Just when I thought I was finished reading theory …

… my desk is once again filled with philosophical texts. It might be hard to find a common theme in the stack of books in front of me, but I guess they all in some sense could fit on a shelf labelled “philosophy of life” – or maybe: getting old (with grace) is the least common multiple I’m looking for – .

First the Jungians came knocking on my door, actually they already appeared a year ago – through the shape of James Hollis. Lately I have been reading several books by Thomas Moore.

Then came an odd one; an Australian eco philosopher, Glenn A. Albrecht, with a book called Earth Emotions: New Words for a New World. I’m not sure how I came to pick up this one, I have an interest in nature writing, but eco philosophy … anyways, I’m listening – .

Yesterday my pile of books grew by about a meter when I received a copy of The William H. Gass Reader, which is not a philosophical text per se, but which is nevertheless stuffed with theory & philosophy. Over 900 pages long, it will probably stay with me for a while.

“Plato can sometimes be sourly scary, but Aristotle is solid, forthright, sunny. He might even be right. “

The first part of the book is called: “Fifty Literary Pillars, texts influential to my work”. As a reader I fell in love with the text immediately. Just listen to this: Plato can sometimes be sourly scary, but Aristotle is solid, forthright, sunny. He might even be right. Isn’t this just wonderfully conceived?!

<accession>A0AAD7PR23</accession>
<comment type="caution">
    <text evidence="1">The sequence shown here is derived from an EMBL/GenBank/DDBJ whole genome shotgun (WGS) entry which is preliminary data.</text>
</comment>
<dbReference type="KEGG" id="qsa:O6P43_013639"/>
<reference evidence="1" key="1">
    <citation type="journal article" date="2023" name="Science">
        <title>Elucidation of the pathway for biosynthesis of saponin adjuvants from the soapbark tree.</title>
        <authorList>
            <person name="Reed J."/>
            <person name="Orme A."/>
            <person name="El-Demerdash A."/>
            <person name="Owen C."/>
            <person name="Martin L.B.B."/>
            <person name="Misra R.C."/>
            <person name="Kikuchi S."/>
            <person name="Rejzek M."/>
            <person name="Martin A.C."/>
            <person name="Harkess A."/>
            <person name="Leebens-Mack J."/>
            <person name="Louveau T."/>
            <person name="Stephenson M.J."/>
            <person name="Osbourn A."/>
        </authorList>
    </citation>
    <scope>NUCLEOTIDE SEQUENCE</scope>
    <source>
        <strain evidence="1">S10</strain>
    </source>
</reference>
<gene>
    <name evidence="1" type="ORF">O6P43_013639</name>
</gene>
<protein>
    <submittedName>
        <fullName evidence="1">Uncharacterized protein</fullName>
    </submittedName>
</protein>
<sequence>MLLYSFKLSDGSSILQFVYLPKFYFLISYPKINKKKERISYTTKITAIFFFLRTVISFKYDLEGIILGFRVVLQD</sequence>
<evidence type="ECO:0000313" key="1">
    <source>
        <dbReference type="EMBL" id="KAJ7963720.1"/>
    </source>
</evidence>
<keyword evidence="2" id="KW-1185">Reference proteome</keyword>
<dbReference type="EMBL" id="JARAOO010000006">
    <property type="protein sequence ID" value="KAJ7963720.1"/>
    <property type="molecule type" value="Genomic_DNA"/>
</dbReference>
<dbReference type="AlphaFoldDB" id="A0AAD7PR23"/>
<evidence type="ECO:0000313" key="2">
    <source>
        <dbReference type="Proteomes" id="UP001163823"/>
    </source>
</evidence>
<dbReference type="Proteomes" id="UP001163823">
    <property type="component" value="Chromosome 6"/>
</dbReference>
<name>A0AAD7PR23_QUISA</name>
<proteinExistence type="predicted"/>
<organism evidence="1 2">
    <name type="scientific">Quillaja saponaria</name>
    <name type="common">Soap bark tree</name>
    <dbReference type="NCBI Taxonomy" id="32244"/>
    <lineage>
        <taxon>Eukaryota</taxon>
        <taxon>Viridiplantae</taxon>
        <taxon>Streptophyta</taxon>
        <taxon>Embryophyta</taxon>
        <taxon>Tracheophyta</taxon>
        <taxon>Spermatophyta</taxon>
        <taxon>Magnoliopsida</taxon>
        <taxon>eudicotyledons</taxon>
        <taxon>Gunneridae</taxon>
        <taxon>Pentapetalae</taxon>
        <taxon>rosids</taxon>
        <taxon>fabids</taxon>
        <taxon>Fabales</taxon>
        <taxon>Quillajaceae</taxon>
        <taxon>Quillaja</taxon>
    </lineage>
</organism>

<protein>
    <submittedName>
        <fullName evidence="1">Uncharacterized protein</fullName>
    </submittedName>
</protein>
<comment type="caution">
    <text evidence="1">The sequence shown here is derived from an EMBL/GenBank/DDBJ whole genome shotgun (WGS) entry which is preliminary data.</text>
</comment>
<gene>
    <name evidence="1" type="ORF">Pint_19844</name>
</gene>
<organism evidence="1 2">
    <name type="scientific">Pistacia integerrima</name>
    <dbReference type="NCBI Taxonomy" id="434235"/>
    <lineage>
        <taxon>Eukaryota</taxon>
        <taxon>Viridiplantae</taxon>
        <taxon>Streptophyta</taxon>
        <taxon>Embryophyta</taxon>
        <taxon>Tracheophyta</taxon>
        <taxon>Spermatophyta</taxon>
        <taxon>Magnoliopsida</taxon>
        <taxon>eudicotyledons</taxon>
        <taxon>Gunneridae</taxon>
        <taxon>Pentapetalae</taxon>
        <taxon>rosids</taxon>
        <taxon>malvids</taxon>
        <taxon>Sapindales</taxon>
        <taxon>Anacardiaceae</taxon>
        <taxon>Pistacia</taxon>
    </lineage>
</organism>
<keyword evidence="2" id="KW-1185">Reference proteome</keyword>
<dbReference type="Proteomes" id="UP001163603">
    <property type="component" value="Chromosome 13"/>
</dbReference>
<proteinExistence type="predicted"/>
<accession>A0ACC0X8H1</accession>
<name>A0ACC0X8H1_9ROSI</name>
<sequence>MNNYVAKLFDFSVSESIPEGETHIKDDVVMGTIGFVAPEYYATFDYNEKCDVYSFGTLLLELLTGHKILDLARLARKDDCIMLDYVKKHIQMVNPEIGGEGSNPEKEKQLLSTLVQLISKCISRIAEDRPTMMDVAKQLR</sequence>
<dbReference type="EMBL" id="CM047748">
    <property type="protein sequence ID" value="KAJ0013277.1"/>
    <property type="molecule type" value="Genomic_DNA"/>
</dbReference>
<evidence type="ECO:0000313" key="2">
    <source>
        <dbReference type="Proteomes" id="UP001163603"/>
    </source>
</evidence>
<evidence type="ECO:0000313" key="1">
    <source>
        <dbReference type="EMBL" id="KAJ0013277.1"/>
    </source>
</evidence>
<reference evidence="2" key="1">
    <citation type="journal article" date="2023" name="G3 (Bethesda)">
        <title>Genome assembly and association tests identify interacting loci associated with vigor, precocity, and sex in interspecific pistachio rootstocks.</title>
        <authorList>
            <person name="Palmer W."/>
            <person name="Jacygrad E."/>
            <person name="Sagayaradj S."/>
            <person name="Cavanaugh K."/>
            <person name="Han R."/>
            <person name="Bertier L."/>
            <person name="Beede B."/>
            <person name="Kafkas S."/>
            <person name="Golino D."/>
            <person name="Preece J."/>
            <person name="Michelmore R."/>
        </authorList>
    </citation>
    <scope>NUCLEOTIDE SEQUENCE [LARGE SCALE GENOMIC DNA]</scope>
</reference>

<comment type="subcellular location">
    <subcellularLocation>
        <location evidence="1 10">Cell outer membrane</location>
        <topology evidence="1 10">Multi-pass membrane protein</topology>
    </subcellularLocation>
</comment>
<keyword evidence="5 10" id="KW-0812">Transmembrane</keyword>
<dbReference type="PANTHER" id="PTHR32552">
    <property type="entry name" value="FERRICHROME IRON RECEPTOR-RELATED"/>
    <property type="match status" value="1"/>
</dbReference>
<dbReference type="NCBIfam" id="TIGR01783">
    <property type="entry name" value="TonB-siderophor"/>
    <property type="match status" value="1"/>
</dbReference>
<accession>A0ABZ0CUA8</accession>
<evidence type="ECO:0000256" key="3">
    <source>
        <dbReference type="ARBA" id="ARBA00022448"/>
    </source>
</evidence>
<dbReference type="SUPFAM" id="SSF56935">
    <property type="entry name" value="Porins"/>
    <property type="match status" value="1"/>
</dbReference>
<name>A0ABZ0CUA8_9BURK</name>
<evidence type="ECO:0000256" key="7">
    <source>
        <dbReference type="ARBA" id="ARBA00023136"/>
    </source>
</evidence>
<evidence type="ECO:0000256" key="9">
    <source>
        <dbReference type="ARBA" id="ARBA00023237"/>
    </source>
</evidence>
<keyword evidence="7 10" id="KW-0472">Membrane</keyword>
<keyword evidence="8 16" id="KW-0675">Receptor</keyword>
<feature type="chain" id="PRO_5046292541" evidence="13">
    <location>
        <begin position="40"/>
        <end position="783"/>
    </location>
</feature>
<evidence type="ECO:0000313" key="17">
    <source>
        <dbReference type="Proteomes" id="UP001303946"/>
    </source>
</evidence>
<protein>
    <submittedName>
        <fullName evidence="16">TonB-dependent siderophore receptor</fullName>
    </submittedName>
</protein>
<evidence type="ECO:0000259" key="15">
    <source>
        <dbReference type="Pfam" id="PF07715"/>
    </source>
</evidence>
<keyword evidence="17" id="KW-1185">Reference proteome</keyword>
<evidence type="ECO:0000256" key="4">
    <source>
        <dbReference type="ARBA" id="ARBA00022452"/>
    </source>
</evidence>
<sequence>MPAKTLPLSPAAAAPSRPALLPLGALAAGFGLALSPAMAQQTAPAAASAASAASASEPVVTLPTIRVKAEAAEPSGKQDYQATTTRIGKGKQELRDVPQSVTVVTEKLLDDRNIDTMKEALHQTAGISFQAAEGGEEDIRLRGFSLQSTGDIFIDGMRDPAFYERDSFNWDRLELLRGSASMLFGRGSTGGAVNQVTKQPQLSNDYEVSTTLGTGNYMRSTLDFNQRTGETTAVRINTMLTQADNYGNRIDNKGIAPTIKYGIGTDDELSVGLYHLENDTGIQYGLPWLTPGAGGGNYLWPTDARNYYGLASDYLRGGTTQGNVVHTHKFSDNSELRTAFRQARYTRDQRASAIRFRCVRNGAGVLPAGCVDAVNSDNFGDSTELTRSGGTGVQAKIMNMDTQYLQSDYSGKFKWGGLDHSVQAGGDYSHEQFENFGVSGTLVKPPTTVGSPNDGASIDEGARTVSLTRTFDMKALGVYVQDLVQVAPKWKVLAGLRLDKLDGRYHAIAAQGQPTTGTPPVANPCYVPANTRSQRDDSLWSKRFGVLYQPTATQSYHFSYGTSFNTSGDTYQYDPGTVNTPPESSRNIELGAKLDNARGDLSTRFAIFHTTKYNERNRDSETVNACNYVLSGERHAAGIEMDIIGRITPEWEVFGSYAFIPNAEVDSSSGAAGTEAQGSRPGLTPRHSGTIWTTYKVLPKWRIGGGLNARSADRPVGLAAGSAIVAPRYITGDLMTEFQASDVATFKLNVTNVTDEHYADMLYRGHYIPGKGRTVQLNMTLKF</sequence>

In addition to the already mentioned I am also working my way through two memoirs; Marina Benjamin’s The Middle Pause and Samantha Harvey’s The Shapeless Unease. And I also did not manage to not start reading Terry Tempest Williams newest work EROSION: Essays of Undoing.

My brain might have felt more at ease if I focused on one book at a time, but this is real life, not utopia …

… and anyways; books seem to have a mind of their own –

William H. Gass was born in Fargo, North Dakota. He is the author of seven works of fiction, nine books of essays, and a book of conversations. Gass was a professor of philosophy at Washington University. For most of his life he lived in St. Louis, Missouri, with his wife, the architect Mary Gass. William Gass died in 2017.

5 Comments Add yours

  1. I have read Hollis, Moore, and Albrecht and I can imagine you would find threads of synthesis among them despite their disparities. I have only read Gass’ short stories– In the Heart of the Heart of the Country — but now I am intrigued by his essays and non-fiction, which is wonderful, since I have begun this new year with little enthusiasm for reading (not sure why, just ennui). Once again thank you for showing me the way toward good books to read! And yes, Aristotle IS indeed much “sunnier” than Plato!

  2. bluebrightly says:

    Much food for thought here, but that’s no surprise. I’m sorry to say that the only author here I’ve read in any depth is Terry Tempest Williams, who’s a favorite, especially since I moved west. And one book at a time? Impossble! 😉

    1. Sigrun says:

      I first encountered TTW in «When Women Were Birds: Fifty-four Variations on Voice», it made me want to read everything she has ever written. It’s a kind of magic, finding voices like hers in a world of constant noise of insignificant utterances –

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